Dr. P.V. Viswanath



Economics/Finance on the Web
Student Interest


The importance of financial flexibility

GREGORY BROWN. Financial Times. London (UK): Sep 9, 2005. pg. 3
By Gregory Brown


Financial risk management is not something that should be considered in isolation. If they are to respond effectively to changing conditions, executives need to incorporate financial flexibility into overall corporate strategy.

The financial success of today's major economies is unparalleled in history. In the broadest sense, the success of economies in the developed world is attributable to corporations specialising in their areas of comparative advantage. Few would argue that the operational strategies of businesses are not the primary source of profits. However, a growing academic literature suggests that corporate financial strategy, as well as fundamental characteristics of the financial environment, can also play an important role in the success of business. For example, recent research has shown that access to developed capital markets is crucial to determining which companies are able to obtain external financing - even in their home country. Since rapidly growing businesses usually rely on outside capital, access to these markets (whether debt or equity) is essential.

For corporations in developed economies, there is little or no problem. But for those in newly developed and developing economies, accessing lower-cost foreign capital markets is both a challenge and a potential source of comparative advantage. The tactics used by emerging market companies to access developed capital markets, such as foreign equity issuances and collateralised foreign currency debt, are just simple examples of the sometimes very sophisticated financial strategies employed by modern companies. Other common examples include exotic types of structured financing, operational hedging and strategic applications of derivative securities. The watchword that is emerging from both practioners and academics is financial "flexibility".

In the old days, chief financial officers and corporate treasurers spent much of their efforts on cash management and minimising the cost of capital. While these are still important activities, there is a growing appreciation for the broad range of financial activities that can have a real impact on a company's bottom line. Consequently, chief financial officers are increasingly important in top-level strategic decisions - and not just to run the numbers for a proposed project, but to understand the strategic implications of a particular decision.

PoGo's predicament

Consider the hypothetical company PoGo Industries, a US-based manufacturer and distributor of children's toys. PoGo ships some of its products overseas but this revenue has never accounted for more than 10 per cent of sales. Consequently, PoGo has not considered foreign exchange (FX) risk to be a major concern. However, last year PoGo started to lose significant US market share to lower quality, but cheaper, toys produced in China. Although PoGo was clearly being affected by foreign competition, the company's CEO and CFO differed on the fundamental source of the problem. The CEO believed that low labour costs in China were the issue, whereas the CFO believed that the undervaluation of the Chinese renminbi was at fault.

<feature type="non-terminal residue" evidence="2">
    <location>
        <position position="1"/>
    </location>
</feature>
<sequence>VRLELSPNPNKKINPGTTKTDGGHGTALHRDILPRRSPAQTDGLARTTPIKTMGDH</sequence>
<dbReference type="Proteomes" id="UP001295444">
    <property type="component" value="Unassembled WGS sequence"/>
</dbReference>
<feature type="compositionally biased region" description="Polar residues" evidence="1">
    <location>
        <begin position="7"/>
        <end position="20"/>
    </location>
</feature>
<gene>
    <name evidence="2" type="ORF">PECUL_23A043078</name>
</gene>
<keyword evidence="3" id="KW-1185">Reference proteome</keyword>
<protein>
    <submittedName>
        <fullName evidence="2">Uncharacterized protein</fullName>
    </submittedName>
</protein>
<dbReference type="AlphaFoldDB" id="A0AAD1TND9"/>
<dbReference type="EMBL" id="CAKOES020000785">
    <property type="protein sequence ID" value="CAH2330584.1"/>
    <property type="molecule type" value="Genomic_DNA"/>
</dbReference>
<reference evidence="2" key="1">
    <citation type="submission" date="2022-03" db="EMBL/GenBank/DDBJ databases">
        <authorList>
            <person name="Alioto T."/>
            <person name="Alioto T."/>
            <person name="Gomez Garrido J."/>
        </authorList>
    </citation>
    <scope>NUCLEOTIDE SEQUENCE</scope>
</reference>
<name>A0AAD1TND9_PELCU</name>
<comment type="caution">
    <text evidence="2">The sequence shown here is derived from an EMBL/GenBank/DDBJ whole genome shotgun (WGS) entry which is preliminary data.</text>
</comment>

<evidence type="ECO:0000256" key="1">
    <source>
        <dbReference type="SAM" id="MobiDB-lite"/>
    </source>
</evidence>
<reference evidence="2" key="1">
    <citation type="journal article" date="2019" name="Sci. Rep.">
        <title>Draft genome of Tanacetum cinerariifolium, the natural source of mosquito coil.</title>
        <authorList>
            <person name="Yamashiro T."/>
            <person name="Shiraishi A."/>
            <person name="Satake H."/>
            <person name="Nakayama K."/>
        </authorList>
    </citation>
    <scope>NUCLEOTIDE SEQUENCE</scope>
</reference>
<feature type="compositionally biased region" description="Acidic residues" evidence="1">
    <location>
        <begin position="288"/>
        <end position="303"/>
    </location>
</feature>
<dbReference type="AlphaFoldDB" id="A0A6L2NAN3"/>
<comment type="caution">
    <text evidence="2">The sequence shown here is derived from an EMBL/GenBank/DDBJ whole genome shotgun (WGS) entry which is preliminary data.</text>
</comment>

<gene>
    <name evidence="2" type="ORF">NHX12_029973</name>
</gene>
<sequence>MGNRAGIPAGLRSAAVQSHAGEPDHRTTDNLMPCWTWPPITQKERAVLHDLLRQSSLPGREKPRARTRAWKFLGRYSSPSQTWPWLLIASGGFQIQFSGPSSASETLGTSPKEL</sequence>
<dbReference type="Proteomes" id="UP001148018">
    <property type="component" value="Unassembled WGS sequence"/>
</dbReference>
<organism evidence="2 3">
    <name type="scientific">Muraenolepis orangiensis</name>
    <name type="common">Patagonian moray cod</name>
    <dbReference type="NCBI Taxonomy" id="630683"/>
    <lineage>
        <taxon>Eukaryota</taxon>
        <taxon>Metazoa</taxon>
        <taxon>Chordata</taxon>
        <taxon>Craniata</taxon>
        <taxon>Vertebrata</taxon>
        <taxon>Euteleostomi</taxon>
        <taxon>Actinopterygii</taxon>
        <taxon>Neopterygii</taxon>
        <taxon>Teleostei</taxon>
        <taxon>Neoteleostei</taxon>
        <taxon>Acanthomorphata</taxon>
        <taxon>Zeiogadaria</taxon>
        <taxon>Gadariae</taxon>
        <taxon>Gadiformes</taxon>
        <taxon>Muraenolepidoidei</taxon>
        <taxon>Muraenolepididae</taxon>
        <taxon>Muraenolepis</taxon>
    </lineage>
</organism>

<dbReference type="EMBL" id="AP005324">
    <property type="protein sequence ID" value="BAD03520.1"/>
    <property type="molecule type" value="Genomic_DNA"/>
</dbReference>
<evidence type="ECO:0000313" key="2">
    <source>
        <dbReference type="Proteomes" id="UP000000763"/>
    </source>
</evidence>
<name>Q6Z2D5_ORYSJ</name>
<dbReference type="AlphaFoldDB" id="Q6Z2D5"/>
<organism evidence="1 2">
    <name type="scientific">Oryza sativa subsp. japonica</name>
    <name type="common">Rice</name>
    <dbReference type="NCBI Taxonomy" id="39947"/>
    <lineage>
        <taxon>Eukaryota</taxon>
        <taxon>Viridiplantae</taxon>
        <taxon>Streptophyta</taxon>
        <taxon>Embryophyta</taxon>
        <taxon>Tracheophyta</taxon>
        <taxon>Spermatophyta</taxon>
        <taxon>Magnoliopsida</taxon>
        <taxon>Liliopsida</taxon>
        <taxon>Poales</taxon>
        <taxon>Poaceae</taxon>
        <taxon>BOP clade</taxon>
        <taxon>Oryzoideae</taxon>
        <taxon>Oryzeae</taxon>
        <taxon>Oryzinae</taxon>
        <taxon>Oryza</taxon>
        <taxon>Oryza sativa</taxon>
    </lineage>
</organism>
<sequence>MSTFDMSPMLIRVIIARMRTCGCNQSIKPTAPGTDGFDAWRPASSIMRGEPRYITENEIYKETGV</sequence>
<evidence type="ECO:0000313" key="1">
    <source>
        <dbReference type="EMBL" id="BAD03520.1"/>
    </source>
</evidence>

In reality, both are potentially important and related issues facing the company. Understanding these types of non-trivial financial and operating problems requires a deep understanding of financial risk management strategy. Just as importantly, it demonstrates the importance of financial flexibility. Large corporations have become accustomed to hedging FX risk. This process usually involves quantifying the exposure in an appropriate way and then using some combination of operating and financing policies to mitigate the risk. These might include carefully choosing the location of production, the currency denomination of debt and the use of FX derivatives, such as forward contracts or options. If we apply this logic to PoGo's predicament, it becomes necessary to determine PoGo's exposure to the Chinese renminbi versus US dollar exchange rate. Because PoGo has no sales, costs or operations in China, traditional accounting methods for calculating FX exposure are not useful. Even non-standard techniques, such as correlating earning or stock returns with exchange rate movements, will be fruitless, because the renminbi (until recently) has not fluctuated in value against the US dollar. What should PoGo do?